I’m not sure if it is the drugs, the time away, or what, but I am also beginning to get the itch to return to work, to volunteer, to do something, to be more active. This is where uncertainty resides. I’m not sure if I am cleared to go back to work because my blood levels and medications are not yet stable, or if I have the mental or physical stamina to work every day. Man, does that second half of the sentence sound bizarre to me. And I’m not sure if I can be around people consistently with my white cell count so low. Would this just be an invitation for a virus to infect me? I would imagine that all of these scenarios are a possibility as is the possibility of working again. There are so many unknowns that it can be frustrating.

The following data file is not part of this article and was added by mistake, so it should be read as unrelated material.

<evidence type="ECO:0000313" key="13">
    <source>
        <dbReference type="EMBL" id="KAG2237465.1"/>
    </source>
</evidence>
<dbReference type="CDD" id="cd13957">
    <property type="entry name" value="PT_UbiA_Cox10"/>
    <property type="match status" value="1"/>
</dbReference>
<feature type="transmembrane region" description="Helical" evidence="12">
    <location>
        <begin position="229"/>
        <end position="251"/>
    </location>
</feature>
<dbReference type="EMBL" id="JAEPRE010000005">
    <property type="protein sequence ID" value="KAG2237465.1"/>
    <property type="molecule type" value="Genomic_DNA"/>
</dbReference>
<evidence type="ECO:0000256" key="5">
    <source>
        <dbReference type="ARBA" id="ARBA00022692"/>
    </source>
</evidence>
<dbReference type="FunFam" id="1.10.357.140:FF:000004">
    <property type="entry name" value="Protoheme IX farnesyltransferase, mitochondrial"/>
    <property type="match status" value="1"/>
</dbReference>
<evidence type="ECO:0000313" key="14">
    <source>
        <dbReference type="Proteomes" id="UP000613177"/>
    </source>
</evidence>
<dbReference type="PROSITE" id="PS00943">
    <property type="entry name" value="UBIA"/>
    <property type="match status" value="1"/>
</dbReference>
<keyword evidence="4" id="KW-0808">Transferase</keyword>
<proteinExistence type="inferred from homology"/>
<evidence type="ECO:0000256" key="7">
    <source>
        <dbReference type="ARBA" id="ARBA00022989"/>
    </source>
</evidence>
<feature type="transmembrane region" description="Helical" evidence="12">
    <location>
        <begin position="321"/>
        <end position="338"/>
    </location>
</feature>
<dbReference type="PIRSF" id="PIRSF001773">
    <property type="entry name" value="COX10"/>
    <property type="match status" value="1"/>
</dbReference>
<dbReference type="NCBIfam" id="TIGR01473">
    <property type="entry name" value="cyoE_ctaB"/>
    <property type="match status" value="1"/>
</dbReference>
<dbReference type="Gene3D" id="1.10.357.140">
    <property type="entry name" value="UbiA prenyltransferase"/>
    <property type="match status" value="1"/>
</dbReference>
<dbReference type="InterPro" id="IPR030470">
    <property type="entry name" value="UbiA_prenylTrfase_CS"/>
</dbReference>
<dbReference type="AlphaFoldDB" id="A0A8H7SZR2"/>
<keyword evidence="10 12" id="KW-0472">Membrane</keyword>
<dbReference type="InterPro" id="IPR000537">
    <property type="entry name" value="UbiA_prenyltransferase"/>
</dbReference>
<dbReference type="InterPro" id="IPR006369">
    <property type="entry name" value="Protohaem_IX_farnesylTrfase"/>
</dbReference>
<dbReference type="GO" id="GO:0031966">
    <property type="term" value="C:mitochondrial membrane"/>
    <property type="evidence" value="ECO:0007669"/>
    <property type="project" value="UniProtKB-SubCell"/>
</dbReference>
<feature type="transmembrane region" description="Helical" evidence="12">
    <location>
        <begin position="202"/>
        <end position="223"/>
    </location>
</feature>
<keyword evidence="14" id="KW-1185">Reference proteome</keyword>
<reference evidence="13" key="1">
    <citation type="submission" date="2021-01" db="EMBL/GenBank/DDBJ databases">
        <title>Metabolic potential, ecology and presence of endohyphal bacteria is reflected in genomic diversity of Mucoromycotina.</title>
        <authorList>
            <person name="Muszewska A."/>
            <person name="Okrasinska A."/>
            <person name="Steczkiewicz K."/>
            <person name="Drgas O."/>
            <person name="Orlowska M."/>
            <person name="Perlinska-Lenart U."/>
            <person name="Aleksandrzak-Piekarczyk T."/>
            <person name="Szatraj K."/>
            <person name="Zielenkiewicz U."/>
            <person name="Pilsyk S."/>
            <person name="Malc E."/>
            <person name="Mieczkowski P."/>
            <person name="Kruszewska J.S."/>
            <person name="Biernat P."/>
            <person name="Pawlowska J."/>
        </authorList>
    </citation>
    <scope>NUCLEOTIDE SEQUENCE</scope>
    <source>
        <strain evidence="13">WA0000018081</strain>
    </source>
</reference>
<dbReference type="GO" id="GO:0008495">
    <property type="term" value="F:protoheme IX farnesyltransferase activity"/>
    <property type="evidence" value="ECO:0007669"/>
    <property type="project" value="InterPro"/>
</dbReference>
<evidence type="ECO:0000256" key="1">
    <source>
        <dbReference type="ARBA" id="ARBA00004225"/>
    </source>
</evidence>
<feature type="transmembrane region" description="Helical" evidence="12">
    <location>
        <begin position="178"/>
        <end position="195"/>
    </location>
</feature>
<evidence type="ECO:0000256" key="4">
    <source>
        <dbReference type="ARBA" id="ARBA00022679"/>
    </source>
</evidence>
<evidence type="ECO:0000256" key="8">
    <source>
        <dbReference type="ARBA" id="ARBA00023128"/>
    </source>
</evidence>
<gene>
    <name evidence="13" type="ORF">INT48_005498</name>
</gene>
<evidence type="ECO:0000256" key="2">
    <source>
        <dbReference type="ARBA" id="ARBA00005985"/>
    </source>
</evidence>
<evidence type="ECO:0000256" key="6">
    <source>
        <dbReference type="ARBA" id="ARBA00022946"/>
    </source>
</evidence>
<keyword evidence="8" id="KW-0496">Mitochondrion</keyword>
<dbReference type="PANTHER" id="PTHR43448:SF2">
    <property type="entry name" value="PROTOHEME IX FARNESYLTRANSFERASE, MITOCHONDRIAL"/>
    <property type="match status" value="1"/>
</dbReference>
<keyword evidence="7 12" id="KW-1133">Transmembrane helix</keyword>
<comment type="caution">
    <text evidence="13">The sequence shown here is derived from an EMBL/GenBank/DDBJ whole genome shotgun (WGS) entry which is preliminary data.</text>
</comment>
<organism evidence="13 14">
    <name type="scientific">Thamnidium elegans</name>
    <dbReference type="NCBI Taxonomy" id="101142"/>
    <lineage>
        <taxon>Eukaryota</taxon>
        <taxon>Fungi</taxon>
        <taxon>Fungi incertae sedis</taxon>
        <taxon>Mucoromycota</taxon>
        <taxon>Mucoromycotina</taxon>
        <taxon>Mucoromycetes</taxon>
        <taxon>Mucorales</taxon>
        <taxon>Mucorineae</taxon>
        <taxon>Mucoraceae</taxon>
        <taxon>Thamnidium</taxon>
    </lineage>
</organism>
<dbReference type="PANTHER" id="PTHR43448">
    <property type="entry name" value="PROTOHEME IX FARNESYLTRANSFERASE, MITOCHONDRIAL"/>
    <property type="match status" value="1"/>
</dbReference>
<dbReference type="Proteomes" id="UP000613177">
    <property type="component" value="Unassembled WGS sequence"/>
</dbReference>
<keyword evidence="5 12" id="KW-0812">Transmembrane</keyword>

These unknowns are the reasons why I am such an advocate for “traditional” injuries. Give me a cut, a break, a pull, anything physical. With these I know there will be pain but with a simple stitch, a staple, or some dirt thrown on there, the pain will subside and I will move on. These intangible transgressions are throwing me for a loop. But at the end of the day, I cannot do anything about them other than live my life accordingly. Sometimes that means having the will power to not eat that last sodium enriched delicacy. Sometimes it means drinking more water over the course of a week than a fish. Control the controllables. I can follow the guidance of my nurses and doctors but, ultimately, it is my body, that is unlike any other body, that will do what it wants and how it wants.